Thursday, May 17, 2001

Derby tickets available to Patton's associates

The Associated Press

        FRANKFORT — Some of Gov. Paul Patton's top political supporters and lobbyists with close ties to his administration were among people who bought Kentucky Derby tickets from the governor's office.

        Those able to buy the coveted tickets at face value from Gov. Patton's office this year included Leonard Lawson, chairman of Mountain Enterprises road-paving firm, and Rodney Ratliff, state government's chief landlord, The Courier-Journal of Louisville reported Wednesday.

        The two are among top contributors to Gov. Patton's political committees. Mr. Lawson is state government's biggest road contractor. Mr. Ratliff leases a half-million square feet of office and warehouse space to state government.

        Some top lobbyists also bought tickets through Gov. Patton's office, including former state Democratic Party chairman Terry McBrayer and Georgetown car dealer Frank Shoop, who is Gov. Patton's chief political fund-raiser and chairman of the Kentucky Racing Commission.

        Nicole Palya, the National Rifle Association's liaison for Kentucky, also got Derby tickets from Patton's office.

        Gov. Patton receives an annual allotment of tickets from Churchill Downs. The governor controlled at least 500 tickets to this year's Derby, about the same as in the past, and allocated a large share to friends, political supporters and lobbyists.

        Gov. Patton was unavailable for comment on this year's list of ticket buyers. His spokesman, Rusty Cheuvront, on Tuesday echoed the governor's past comments that business guests cannot be entertained in a vacuum, so Gov. Patton invites friends who are successful business people to buy tickets.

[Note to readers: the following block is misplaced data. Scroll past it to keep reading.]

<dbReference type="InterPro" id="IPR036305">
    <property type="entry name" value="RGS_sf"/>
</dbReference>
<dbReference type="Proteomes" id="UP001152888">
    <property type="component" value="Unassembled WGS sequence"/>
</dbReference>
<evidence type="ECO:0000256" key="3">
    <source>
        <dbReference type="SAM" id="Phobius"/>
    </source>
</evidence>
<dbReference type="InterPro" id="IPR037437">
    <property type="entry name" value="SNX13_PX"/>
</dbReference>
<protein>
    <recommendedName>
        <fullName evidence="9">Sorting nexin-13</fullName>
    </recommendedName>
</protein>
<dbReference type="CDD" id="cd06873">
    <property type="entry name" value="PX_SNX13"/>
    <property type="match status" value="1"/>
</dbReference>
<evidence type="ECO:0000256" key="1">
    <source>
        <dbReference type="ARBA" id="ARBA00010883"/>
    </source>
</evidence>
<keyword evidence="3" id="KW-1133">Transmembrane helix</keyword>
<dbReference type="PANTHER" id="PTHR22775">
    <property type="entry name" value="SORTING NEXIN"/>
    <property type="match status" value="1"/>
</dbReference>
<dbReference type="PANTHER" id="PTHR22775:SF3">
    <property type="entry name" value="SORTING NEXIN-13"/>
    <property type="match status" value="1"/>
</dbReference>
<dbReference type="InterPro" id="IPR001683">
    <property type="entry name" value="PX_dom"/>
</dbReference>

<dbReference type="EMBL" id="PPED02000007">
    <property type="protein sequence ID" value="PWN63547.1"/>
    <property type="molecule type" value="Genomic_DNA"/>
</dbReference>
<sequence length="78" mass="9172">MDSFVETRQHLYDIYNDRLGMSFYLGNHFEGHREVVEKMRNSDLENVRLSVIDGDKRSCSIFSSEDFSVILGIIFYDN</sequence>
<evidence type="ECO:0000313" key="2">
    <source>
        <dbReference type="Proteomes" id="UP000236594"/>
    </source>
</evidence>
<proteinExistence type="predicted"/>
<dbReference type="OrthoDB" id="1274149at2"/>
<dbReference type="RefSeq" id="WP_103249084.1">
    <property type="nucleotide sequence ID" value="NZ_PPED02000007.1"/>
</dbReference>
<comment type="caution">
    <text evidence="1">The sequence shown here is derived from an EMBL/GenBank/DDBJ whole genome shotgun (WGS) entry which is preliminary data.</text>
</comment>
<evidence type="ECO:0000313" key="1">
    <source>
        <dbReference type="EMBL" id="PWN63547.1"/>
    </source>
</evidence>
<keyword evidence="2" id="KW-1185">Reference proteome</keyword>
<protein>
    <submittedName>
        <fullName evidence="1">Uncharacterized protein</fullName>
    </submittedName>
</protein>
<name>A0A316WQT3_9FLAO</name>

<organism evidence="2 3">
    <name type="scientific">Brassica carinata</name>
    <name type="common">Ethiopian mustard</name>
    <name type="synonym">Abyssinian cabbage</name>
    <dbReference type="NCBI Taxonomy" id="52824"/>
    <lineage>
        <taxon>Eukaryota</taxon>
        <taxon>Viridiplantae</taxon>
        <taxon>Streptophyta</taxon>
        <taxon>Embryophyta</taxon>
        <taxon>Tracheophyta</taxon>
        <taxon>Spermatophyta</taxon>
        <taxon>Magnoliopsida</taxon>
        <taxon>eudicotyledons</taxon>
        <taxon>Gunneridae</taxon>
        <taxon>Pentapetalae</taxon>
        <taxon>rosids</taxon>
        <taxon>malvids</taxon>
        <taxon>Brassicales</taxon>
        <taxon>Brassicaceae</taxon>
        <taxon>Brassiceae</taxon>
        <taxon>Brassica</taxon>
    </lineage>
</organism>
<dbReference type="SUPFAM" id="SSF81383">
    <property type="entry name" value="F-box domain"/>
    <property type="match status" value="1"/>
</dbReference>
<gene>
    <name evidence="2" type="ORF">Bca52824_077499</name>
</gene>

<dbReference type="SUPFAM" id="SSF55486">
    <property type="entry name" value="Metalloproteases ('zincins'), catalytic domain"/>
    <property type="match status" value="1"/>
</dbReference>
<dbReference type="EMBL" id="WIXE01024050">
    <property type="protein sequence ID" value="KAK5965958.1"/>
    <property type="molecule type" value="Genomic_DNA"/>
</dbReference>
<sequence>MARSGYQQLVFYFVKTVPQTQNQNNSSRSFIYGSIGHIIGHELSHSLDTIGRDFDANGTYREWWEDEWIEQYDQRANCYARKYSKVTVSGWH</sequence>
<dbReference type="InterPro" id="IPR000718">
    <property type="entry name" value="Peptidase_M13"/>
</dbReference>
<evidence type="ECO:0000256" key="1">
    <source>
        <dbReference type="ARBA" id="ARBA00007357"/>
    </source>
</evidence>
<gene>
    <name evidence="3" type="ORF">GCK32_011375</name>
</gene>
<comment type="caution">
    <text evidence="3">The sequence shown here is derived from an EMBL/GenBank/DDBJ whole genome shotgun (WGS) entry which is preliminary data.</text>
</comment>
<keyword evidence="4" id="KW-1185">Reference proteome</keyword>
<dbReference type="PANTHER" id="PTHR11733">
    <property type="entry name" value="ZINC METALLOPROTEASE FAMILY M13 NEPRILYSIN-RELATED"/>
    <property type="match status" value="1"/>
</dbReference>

“The Derby is an extraordinary opportunity for the governor to entertain economic-development guests and tourism-development guests,” Mr. Cheuvront said. “What better group to have join them than your friends and supporters?”

        The tickets are sold at face value, with checks written to Churchill Downs and collected by the governor's office.

        The Executive Branch Ethics Commission has said the practice does not violate state government's code of ethics. But the commission said it “does not believe that the allocation of tickets to political supporters is advantageous to the entire Commonwealth” and suggested the governor reduce the number of tickets he controls and be “more judicious” in deciding who can buy them.

        Gov. Patton agreed with the commission's suggestion of releasing the names of people who buy Derby tickets through his office but has shunned the other suggestions.

        In the wake of the commission's suggestions two years ago, Gov. Patton said: “We believe it is inappropriate for the commission to recommend that we preclude friends of this administration from participating in this program to promote Kentucky. If we took the attitude that once you become a supporter of this administration we can no longer associate with you, we would have few friends.”

        Churchill Downs officials declined to release the specific number and location of tickets allotted to the governor's office, and officials in the governor's office had no full accounting of the tickets.

        The office released only a list of names of people who bought the tickets it handled for both the Derby and the Kentucky Oaks, run at Churchill Downs the day before the Derby.

        The list included 84 names. Thirty-three are state officials.


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